However, if your interest was piqued particularly by the compositional aspect I described, i.e. by Wagner's motif syntax, you definitely need to listen to the Ring (Der Ring des Nibelugen), starting with Das Rheingold, the introductory opera. Das Rheingold is short (about two hours), has a good, action-packed plot, and introduces the major motifs used in the Ring (Valhalla, the Ring, the Love-curse, the Spear, etc.)

An excellent way to economize while getting to really know the Ring is to get "The Ringdisc" -- an excellent multimedia offering by Media Cafe. It is a computer CD-ROM that includes the complete Ring in digital audio, in the performance is probably the most classic version out there: Georg Solti conducting the Vienna Philharmonic Orchestra in a studio recording; see the Ring entry on Wikipedia (I recently added the recordings section) for details on that.

Anyhow, beside the music itself, the CD includes a Piano/Vocal score, an index of motifs, some images from past productions, and short write-ups on the characters and the concepts. The real value, though, is running commentary, which the program displays alongside the score while the music plays. This commentary can point your attention to appearances of motifs, to subtle orchestral effects, etc. I found it an excellent "study guide" for the Ring.

As far as I remember, I bought it for about $80. Of course, being compressed digital audio, it's not quite CD quality sound, and if you want to experience Wagner proprely, you'd better get a good recording of Das Rheingold on CD (most performances fit on two CDs, so they should not be very expensive). I do recommend the Solti version, or Levine conducting at the Met.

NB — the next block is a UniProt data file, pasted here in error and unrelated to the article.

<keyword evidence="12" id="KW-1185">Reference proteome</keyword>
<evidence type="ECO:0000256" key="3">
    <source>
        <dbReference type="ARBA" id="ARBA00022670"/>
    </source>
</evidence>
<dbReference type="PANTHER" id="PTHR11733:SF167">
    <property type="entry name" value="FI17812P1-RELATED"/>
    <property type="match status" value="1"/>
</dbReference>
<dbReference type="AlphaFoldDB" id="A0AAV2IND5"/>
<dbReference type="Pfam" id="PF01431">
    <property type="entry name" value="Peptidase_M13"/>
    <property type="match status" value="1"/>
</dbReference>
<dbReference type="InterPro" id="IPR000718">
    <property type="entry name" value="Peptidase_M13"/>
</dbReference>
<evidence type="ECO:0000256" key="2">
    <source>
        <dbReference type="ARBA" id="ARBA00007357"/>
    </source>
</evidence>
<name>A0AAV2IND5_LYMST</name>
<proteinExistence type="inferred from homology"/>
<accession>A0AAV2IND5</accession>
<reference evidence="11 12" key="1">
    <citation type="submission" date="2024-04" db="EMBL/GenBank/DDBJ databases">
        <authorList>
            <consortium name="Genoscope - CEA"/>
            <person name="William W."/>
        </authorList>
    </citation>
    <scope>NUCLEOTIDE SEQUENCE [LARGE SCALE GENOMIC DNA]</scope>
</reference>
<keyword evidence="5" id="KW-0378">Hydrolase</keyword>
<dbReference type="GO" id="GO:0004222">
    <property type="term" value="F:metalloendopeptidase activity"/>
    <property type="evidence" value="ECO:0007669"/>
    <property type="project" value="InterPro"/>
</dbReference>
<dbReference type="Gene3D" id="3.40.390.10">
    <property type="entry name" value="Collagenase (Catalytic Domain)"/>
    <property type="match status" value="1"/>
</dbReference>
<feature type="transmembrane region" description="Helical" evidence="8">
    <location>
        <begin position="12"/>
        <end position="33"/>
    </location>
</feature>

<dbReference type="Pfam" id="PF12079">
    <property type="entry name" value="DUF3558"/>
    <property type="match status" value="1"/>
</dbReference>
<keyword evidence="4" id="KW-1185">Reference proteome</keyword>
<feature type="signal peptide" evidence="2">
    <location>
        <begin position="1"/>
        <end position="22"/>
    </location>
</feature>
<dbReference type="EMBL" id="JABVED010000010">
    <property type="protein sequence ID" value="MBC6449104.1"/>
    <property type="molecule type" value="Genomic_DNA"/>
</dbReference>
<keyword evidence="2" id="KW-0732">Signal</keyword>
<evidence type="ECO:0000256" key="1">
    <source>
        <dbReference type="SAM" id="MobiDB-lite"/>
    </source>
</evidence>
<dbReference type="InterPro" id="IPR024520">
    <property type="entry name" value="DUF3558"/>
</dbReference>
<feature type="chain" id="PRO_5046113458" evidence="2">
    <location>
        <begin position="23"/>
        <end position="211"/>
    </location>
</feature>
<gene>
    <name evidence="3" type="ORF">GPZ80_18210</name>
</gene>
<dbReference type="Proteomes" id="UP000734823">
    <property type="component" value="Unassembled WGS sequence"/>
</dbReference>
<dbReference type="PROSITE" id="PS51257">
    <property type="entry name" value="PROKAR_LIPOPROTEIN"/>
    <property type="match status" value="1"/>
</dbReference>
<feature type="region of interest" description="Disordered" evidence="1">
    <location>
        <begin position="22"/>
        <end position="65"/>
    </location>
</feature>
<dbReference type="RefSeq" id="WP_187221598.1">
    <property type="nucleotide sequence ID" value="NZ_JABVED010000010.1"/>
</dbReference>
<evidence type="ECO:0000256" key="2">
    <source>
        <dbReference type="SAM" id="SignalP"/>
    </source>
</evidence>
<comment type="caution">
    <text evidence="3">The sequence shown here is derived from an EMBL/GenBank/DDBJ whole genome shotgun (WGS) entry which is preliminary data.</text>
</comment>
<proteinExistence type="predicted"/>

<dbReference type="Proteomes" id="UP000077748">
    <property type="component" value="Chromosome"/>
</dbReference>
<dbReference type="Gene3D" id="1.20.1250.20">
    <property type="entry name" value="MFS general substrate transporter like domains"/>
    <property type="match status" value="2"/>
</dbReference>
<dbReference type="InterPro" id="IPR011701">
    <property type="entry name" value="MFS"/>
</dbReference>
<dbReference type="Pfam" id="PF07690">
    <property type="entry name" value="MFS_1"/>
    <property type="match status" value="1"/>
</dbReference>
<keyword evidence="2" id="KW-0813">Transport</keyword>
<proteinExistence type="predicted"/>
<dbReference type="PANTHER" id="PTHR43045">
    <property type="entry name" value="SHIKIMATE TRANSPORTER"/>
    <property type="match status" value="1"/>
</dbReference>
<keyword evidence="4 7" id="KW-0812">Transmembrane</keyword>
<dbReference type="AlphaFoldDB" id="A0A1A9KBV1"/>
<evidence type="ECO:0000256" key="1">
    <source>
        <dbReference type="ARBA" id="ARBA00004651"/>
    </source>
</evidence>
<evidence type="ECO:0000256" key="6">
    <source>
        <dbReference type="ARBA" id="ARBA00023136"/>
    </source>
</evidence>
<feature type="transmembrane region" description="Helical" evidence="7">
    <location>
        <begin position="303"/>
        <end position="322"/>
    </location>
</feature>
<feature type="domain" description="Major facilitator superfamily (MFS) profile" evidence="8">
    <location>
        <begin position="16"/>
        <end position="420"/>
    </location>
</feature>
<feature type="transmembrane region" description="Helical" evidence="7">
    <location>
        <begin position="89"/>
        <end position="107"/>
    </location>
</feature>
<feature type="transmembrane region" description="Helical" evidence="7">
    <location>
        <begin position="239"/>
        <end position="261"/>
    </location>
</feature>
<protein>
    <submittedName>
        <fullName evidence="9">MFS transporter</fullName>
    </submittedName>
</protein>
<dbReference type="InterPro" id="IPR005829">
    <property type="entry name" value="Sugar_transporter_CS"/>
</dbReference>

You're quite welcome to borrow any of my Ring versions. Beside the Ringdisc, I have the Ring on CD performed by Solti and the VPO, Bohm at Bayreuth, and Furtwängler at La Scala (all mentioned in the Wikipedia page linked to above), as well as DVDs of Levine at the Met and parts of Goodall on CD and of Boulez on DVD. You are welcome to either come and pick them up (do!), or I could mail you one.
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From:goliard
Date:August 12th, 2003 03:01 am (UTC)

Re: Wagner Without Tears

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Thanks for the tips. There's a good CD library here so I won't need to buy a plane ticket (though I'm probably coming back to Israel soon anyway. But that's another story). Now for a very ignorant question: is Wagner all opera? I'm not a big opera fan, and its being in German doesn't help at all... I'll check out Tannhäuser anyway, but is there any instrumental music I could listen to?
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From:ukelele
Date:August 11th, 2003 05:28 am (UTC)
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I don't suppose you're a John Williams fan? The husband is a movie-music buff and adores Williams because of his handling of motifs.
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From:goliard
Date:August 17th, 2003 12:35 pm (UTC)
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By the way, this entry of yours reawakened my interest in Sanskrit to the extent that I've spent the last two days poring over nominal declension tables (think I've got them all down by now. Except the irregulars, damn 'em). If this goes on (and all signs suggest it will) I'll be starting on verbs tomorrow. My eyes hurt and it's all your fault.